Dwayne Wallace, Cal’s starting right guard, no longer with team

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Just a little over a month before the start of summer camp, Cal’s offensive line has taken what some might consider a rather significant hit.

In a very short and terse press release, the football program announced that “Dwayne Wallace is no longer associated with the school’s football program.”  No reason was given for what could be best described as an eyebrow-raising departure.

The first two years of the 6-5, 330-pound Wallace’s collegiate playing career were spent at the junior college level in Riverside, California.  He transferred to Cal in January of 2016.

In his first and what turned out to be only season with the Golden Bears, Wallace started nine of the 12 games in which he played.  Exiting spring practice, Wallace was firmly entrenched as Cal’s starting right guard.

With Wallace’s departure, Cal’s offensive line will now have four new starters for the 2017 season.

Ole Miss, Texas Tech to open 2018 season in Houston

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As opening weekend of the 2017 season grows larger and larger on the horizon, there’s some news for the same weekend the following year that’s been confirmed.

As expected, both Ole Miss and Texas Tech announced Friday morning that the two football teams will open the 2018 season at Houston’s NRG Stadium, home of the NFL’s Texans.  The game that will be a part of the annual Advocare Texas Kickoff series does not yet have a specific date or time for its kickoff.

The two programs have met in football five times previously, the first coming in 1986 and the last in the 2009 Cotton Bowl.  The Rebels hold a slight 3-2 edge in the miniseries.

“We are excited to be part of this great event and play a tradition-rich opponent like Texas Tech,” said Ole Miss athletic director Ross Bjork in a statement. “In our scheduling process, we seek out marquee matchups at premier venues, and this is a tremendous opportunity to showcase our program on a grand stage. Houston and the state of Texas have become quite the hot bed for Rebel Nation, and we know our fans will continue our stellar reputation of supporting our team and filling up NRG Stadium.”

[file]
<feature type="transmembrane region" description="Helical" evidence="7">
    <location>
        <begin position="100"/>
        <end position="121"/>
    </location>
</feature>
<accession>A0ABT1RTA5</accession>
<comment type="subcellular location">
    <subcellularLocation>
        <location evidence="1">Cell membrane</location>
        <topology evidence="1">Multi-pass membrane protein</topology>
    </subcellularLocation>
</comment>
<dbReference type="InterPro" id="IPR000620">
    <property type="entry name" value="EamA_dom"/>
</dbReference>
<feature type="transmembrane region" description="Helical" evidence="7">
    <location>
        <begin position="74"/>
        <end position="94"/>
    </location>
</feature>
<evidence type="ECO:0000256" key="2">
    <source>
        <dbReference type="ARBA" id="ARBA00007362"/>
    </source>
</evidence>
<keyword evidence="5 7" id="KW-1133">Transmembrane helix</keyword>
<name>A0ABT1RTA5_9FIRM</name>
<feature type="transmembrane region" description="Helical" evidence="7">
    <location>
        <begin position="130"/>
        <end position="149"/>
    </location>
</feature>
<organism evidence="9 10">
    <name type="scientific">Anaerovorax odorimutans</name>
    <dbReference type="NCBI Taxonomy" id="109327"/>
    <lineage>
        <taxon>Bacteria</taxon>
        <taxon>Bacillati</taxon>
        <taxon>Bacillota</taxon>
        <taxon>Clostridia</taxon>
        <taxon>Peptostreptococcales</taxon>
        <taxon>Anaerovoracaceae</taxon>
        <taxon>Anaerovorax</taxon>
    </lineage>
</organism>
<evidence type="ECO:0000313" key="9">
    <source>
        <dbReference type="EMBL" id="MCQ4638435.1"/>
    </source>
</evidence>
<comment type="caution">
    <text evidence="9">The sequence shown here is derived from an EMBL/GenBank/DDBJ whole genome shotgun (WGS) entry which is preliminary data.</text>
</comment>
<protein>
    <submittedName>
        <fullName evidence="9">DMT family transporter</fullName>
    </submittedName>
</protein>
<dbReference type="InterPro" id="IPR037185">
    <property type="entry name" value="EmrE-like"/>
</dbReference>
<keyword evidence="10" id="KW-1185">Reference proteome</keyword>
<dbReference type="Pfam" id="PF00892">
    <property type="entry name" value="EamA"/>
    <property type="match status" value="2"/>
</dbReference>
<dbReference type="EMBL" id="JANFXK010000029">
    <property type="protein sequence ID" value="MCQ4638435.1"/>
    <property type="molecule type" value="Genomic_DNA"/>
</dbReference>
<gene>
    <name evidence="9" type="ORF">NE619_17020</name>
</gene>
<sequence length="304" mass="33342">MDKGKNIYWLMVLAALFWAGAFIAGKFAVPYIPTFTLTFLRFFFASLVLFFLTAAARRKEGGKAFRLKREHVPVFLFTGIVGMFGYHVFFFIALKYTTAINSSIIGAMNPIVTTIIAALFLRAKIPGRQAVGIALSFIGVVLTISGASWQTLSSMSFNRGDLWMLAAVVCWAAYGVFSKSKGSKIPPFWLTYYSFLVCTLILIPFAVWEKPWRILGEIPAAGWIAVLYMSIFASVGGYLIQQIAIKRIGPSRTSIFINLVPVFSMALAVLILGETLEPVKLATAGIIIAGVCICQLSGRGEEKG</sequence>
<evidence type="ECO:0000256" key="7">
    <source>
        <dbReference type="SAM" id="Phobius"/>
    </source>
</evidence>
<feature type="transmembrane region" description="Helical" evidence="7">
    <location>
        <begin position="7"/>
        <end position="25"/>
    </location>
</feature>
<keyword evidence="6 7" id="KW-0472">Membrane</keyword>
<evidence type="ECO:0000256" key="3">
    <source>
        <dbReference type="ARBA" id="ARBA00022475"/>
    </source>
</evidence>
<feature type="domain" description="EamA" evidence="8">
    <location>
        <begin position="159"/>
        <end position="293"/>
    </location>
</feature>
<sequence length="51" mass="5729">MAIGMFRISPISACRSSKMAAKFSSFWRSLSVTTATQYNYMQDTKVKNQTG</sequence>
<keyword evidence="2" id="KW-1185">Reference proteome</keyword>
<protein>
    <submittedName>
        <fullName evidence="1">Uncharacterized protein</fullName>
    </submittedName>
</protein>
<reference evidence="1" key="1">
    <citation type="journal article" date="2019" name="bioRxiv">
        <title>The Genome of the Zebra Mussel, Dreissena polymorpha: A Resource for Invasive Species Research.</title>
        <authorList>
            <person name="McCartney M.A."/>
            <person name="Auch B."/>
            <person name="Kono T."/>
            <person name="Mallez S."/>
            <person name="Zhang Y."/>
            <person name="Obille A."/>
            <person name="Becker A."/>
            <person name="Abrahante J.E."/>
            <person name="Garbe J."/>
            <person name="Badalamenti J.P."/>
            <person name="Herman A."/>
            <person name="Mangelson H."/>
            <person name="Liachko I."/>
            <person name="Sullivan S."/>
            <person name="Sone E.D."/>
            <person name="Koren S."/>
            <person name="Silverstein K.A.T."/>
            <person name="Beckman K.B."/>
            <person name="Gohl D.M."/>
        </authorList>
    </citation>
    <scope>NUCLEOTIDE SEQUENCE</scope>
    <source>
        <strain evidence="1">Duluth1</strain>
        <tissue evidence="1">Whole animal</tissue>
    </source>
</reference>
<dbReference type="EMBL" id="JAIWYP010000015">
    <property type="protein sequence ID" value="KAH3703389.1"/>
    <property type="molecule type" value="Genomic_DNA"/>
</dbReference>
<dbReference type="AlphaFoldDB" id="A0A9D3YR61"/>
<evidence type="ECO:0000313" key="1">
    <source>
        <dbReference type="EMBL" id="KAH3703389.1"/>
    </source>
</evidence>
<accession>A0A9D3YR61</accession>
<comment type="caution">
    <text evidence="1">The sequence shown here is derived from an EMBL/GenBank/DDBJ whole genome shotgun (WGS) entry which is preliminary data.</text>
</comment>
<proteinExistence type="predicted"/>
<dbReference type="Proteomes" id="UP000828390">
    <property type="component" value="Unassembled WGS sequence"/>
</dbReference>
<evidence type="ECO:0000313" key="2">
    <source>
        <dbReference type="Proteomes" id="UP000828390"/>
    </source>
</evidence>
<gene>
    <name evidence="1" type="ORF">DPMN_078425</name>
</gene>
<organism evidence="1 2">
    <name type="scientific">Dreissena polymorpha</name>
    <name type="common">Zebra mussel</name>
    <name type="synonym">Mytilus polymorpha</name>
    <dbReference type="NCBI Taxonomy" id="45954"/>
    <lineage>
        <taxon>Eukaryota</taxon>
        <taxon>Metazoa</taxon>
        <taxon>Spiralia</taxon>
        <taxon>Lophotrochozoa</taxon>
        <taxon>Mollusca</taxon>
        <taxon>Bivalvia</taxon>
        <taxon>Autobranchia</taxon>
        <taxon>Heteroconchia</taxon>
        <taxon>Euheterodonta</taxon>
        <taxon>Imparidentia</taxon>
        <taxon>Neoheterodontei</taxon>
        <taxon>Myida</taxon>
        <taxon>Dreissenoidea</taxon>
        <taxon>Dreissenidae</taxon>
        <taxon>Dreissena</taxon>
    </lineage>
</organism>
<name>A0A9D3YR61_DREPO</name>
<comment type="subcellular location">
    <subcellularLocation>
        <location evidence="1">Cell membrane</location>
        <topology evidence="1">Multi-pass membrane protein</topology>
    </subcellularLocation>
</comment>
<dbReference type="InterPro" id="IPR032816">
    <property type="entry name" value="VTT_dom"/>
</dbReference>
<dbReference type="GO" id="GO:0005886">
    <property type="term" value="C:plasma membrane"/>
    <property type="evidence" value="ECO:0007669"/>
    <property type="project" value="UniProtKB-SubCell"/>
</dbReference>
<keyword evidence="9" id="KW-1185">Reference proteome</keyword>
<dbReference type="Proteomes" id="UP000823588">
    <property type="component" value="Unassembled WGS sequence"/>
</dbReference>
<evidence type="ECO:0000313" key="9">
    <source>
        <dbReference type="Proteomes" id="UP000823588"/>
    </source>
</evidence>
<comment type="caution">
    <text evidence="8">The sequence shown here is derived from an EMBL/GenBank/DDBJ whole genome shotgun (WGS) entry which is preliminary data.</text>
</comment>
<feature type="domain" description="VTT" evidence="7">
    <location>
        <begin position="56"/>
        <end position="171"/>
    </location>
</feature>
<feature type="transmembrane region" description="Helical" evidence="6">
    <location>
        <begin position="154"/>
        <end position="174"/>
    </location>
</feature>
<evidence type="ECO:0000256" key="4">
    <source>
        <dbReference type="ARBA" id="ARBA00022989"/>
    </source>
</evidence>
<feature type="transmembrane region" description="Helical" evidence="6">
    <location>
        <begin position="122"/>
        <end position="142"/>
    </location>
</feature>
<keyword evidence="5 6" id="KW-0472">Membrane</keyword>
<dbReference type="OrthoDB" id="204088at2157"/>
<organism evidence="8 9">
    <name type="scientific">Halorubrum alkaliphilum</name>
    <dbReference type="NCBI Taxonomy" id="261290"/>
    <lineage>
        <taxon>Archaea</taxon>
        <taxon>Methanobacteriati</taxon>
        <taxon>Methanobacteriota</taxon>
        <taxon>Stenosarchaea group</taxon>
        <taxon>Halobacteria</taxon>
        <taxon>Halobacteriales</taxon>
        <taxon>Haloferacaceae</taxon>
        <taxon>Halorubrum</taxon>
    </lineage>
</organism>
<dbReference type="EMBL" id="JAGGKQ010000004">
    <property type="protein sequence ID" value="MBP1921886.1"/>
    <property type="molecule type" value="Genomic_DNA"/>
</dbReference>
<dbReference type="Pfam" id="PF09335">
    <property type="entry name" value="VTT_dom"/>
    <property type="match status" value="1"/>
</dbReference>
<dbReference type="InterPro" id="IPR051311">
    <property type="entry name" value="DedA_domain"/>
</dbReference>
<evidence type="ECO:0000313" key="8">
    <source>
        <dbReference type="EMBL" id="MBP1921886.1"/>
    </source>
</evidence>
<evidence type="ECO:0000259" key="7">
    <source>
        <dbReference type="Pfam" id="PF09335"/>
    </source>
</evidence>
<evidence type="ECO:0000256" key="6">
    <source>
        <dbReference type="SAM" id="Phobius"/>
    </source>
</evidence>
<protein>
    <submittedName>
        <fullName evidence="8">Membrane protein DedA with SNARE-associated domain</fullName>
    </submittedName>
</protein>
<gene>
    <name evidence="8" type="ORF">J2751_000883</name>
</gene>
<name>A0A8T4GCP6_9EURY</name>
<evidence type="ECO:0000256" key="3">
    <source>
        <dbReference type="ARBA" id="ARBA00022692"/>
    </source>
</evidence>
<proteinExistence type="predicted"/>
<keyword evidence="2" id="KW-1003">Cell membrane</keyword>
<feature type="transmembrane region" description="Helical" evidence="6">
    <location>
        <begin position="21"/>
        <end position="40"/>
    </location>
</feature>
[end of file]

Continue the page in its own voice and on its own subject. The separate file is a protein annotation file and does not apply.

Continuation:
“We’re excited to return to Houston and take part in the AdvoCare Texas Kickoff,” Bjork’s Tech counterpart, Kirby Hocutt, said. “The support of Red Raider Nation helped set a new Texas Bowl attendance record in our last trip to Houston, so we look forward to NRG Stadium being filled with scarlet and black once again to kick off the 2018 season.”

This year’s Advocare Texas Kickoff will feature LSU squaring off against BYU in Houston.

Scholarship offer for a 9-year-old? Nevada says sure, why not

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OK, this might be getting a little bit ridiculous. Check that — this is getting ridiculous.

Earlier this year, Lane Kiffin, long the king of way-too-early offers, further buttressed that reputation earlier this month when, just weeks after offering the seventh-grade son of Tee Martin, the Florida Atlantic head coach offered a scholarship to a quarterback who had just completed the sixth grade.  Earlier this month, Hawaii one-upped Kiffin by offering an 11-year-old who just completed the fifth grade.

At the time, we wrote, “Surely there’s not an offer to a kid still in elementary school in the offing.”

Nevada football: Hold my beer…

Welp.

Assuming young Mr. Finney just completed the fourth grade — fourth grade!!! — that would make him a member of the Class of 2026.  And you all thought that scheduling way-into-the-future home-and-home series was getting out of hand.

If nothing else, it has people talking about Nevada’s program at a time when not many are talking about college football in general and Wolf Pack football specifically.  Besides, what possible harm could come from entitling pre-teens with scholarship offers, right?

(Tip O’ the Cap: SBNation.com)

Edgar Poe’s starting WR brother leaving Army football team

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Guess you can say he’ll play for the service academy, nevermore.

According to Sal Interdonato of HudsonValley.com, Christian Poe is no longer on the Army football team.  No reason was given for the unexpected and abrupt departure.

Exiting the spring, Poe was one of the Black Knights’ two starting wide receivers.

Last season as a sophomore, Poe started two of the games in which he played.  His 10 receptions for 133 yards were both second on the Black Knights.

Army’s leading receiver in 2016?  Edgar Poe, Christian’s brother, who as a senior had 16 receptions for 336 yards as well as three of the Black Knights’ seven touchdown receptions on the season.  The Poe brothers also accounted for nearly half of the decidedly run-heavy football team’s 54 receptions.